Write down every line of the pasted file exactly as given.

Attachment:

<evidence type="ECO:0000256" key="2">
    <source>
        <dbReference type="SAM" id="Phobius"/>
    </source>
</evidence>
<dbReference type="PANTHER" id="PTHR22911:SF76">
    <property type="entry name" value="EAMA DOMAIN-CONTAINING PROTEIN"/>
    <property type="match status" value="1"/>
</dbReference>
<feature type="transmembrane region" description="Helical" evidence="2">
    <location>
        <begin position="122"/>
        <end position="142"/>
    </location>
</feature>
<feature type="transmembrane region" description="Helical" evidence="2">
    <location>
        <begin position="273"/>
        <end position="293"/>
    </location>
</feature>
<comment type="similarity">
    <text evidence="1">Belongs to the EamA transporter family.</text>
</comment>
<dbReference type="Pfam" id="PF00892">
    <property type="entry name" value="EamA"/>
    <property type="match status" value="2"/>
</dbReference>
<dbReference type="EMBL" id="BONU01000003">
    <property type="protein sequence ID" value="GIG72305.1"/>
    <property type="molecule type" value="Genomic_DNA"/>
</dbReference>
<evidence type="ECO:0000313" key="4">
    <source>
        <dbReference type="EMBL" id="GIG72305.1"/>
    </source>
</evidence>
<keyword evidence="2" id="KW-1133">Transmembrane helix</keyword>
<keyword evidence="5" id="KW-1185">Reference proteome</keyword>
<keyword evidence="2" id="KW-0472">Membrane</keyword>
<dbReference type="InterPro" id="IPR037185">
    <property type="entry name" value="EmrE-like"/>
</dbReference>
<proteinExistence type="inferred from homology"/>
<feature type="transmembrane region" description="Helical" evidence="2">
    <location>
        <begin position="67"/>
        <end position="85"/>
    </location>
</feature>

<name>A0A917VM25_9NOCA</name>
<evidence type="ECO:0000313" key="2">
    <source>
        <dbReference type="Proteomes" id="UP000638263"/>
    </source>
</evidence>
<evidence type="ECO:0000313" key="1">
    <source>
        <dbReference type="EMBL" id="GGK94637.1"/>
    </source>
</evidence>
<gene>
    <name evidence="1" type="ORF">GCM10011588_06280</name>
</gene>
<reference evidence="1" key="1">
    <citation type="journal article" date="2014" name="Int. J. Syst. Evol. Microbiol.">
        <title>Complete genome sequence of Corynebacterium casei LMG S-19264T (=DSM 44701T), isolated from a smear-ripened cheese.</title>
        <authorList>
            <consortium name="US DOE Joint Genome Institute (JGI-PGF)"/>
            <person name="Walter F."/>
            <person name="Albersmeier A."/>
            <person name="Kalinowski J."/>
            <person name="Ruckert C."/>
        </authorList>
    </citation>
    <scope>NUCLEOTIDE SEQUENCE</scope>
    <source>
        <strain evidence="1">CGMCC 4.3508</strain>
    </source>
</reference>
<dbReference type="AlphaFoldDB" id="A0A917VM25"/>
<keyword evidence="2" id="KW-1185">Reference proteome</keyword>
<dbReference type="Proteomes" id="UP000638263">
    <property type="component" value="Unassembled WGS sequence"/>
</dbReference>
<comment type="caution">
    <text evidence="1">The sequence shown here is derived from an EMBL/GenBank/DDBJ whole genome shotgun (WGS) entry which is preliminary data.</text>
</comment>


<evidence type="ECO:0000256" key="2">
    <source>
        <dbReference type="SAM" id="Phobius"/>
    </source>
</evidence>
<dbReference type="PANTHER" id="PTHR22911:SF76">
    <property type="entry name" value="EAMA DOMAIN-CONTAINING PROTEIN"/>
    <property type="match status" value="1"/>
</dbReference>
<feature type="transmembrane region" description="Helical" evidence="2">
    <location>
        <begin position="122"/>
        <end position="142"/>
    </location>
</feature>
<feature type="transmembrane region" description="Helical" evidence="2">
    <location>
        <begin position="273"/>
        <end position="293"/>
    </location>
</feature>
<comment type="similarity">
    <text evidence="1">Belongs to the EamA transporter family.</text>
</comment>
<dbReference type="Pfam" id="PF00892">
    <property type="entry name" value="EamA"/>
    <property type="match status" value="2"/>
</dbReference>
<dbReference type="EMBL" id="BONU01000003">
    <property type="protein sequence ID" value="GIG72305.1"/>
    <property type="molecule type" value="Genomic_DNA"/>
</dbReference>
<evidence type="ECO:0000313" key="4">
    <source>
        <dbReference type="EMBL" id="GIG72305.1"/>
    </source>
</evidence>
<keyword evidence="2" id="KW-1133">Transmembrane helix</keyword>
<keyword evidence="5" id="KW-1185">Reference proteome</keyword>
<keyword evidence="2" id="KW-0472">Membrane</keyword>
<dbReference type="InterPro" id="IPR037185">
    <property type="entry name" value="EmrE-like"/>
</dbReference>
<proteinExistence type="inferred from homology"/>
<feature type="transmembrane region" description="Helical" evidence="2">
    <location>
        <begin position="67"/>
        <end position="85"/>
    </location>
</feature>

<name>A0A917VM25_9NOCA</name>
<evidence type="ECO:0000313" key="2">
    <source>
        <dbReference type="Proteomes" id="UP000638263"/>
    </source>
</evidence>
<evidence type="ECO:0000313" key="1">
    <source>
        <dbReference type="EMBL" id="GGK94637.1"/>
    </source>
</evidence>
<gene>
    <name evidence="1" type="ORF">GCM10011588_06280</name>
</gene>
<reference evidence="1" key="1">
    <citation type="journal article" date="2014" name="Int. J. Syst. Evol. Microbiol.">
        <title>Complete genome sequence of Corynebacterium casei LMG S-19264T (=DSM 44701T), isolated from a smear-ripened cheese.</title>
        <authorList>
            <consortium name="US DOE Joint Genome Institute (JGI-PGF)"/>
            <person name="Walter F."/>
            <person name="Albersmeier A."/>
            <person name="Kalinowski J."/>
            <person name="Ruckert C."/>
        </authorList>
    </citation>
    <scope>NUCLEOTIDE SEQUENCE</scope>
    <source>
        <strain evidence="1">CGMCC 4.3508</strain>
    </source>
</reference>
<dbReference type="AlphaFoldDB" id="A0A917VM25"/>
<keyword evidence="2" id="KW-1185">Reference proteome</keyword>
<dbReference type="Proteomes" id="UP000638263">
    <property type="component" value="Unassembled WGS sequence"/>
</dbReference>
<comment type="caution">
    <text evidence="1">The sequence shown here is derived from an EMBL/GenBank/DDBJ whole genome shotgun (WGS) entry which is preliminary data.</text>
</comment>